Creators: Dorothy James and Andy Manjuck
Bill is disconsolate. He has decorated his apartment with birthday regalia, has mixed a potent punch, inflated the balloons – but nobody is turning up to his party. He only receives one present in the mail from his mother – a video cassette that his VCR immediately eats up and spits out into a tangled web of magnetic tape.
And so Bill, the puppet creation of puppeteer Dorothy James and artist Andy Manjuck, does what any lonely man in his situation would do – he lets his imagination run riot. Using a Sharpie to draw on a carrot stick, he creates a miniature party guest – but when he does the same with all the balloons, the party begins to be overrun with uninvited guests.
Bill – a Muppet-sized two-person creation, articulated by Manjuck and James – is remarkably expressive in spite of, or perhaps because of, his simplicity. His bald head has only sunken sockets for eyes, and his bushy eyebrows and moustache never move. His torso, an accurate (if faintly damning) representation of middle-age spread, jiggles and sags a little too convincingly as Bill dances to the party music, an original recorded score by Eamon Fogarty that puts one in mind of Vince Guaraldi’s jazzy work for the Charlie Brown 1970s animated specials.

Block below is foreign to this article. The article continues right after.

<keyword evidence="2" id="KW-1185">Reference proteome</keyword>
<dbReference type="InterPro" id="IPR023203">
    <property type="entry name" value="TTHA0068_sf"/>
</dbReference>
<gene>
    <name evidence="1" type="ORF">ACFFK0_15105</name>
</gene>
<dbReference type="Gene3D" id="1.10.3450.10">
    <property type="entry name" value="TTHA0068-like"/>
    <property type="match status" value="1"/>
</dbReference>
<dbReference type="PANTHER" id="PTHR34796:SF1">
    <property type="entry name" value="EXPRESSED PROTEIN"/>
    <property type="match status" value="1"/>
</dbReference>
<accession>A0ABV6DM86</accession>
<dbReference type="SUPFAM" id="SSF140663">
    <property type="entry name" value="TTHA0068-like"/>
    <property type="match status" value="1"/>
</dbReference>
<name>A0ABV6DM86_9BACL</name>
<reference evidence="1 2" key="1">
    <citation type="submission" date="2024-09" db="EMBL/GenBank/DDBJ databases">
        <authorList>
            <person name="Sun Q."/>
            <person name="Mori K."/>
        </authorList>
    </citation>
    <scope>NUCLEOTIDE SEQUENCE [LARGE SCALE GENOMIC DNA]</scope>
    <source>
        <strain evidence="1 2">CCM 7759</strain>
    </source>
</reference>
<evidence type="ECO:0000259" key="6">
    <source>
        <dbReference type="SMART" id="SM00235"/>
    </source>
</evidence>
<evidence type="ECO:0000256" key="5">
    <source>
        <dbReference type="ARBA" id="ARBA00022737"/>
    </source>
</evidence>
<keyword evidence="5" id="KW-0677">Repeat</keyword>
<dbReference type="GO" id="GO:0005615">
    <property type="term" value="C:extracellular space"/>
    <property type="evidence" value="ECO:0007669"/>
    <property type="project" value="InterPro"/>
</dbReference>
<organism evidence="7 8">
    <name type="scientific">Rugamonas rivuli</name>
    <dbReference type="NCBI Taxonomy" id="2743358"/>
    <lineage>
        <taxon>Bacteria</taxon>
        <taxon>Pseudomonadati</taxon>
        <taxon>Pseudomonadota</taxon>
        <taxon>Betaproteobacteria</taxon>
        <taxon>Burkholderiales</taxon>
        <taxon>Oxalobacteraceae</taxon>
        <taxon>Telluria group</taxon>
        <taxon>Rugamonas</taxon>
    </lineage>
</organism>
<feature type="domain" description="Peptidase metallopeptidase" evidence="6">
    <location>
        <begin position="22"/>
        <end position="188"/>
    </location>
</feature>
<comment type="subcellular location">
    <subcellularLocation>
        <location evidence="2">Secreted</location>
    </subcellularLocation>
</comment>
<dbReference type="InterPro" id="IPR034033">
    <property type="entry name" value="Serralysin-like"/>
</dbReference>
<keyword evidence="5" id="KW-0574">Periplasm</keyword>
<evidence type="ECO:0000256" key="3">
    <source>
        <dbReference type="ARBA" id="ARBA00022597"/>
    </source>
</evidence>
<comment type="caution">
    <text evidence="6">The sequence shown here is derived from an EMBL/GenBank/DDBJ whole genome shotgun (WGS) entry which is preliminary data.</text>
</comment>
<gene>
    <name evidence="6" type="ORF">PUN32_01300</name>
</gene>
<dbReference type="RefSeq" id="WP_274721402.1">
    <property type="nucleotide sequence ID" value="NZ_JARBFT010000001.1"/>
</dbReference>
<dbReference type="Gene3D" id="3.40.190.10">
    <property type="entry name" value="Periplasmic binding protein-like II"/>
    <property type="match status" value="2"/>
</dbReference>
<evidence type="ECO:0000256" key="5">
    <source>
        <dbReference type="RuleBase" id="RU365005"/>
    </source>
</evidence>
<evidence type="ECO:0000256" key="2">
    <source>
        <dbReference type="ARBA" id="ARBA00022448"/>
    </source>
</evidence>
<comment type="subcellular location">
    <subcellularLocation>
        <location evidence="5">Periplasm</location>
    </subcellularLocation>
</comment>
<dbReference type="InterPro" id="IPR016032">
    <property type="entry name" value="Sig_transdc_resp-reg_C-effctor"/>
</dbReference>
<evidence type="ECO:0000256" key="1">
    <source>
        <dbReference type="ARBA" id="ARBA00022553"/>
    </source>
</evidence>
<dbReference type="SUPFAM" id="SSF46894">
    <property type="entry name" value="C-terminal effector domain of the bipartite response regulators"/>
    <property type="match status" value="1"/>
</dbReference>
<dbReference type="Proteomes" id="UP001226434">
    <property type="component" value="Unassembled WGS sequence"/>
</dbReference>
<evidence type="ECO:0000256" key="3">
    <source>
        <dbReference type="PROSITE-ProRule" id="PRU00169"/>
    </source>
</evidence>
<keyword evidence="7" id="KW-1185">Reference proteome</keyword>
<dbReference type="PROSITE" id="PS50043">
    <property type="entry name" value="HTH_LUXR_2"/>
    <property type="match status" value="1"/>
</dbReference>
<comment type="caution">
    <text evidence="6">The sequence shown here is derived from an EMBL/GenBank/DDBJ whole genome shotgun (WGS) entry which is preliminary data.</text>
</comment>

Bill’s storyline has its moments of slapstick, many of which are implemented by the show’s third puppeteer, Jon Riddleberger. A brief but action-packed sequence as he attempts to extricate himself from predicament after predicament in order to answer the telephone has all the doomed fatalism of a Mr Bean skit. And when things start to get really trippy, with bullying balloons threatening to take over the party and tormenting Bill in his own home, there’s a delightful sense of anarchic creativity at work.
But the final act in this hour-long work – one of the highlights of this year’s London International Mime Festival – really stands out. A smaller marionette version of Bill races through the birthdays of his life to date, from a toddler to the man he has become.
Like the rest of the show, it’s sweetly hilarious with flashes of bizarre originality. But it comes to be more than that, as Bill begins to accept himself, and realise that he doesn’t need others to validate his own existence.
By then, though, he has charmed the entire audience, and he is indeed in a room full of people who love him. Describing it as a love letter to self-acceptance would be quite correct, but it’s more than that: it’s an hour in the company of someone you can’t help falling in love with.
Continues until 4 February 2023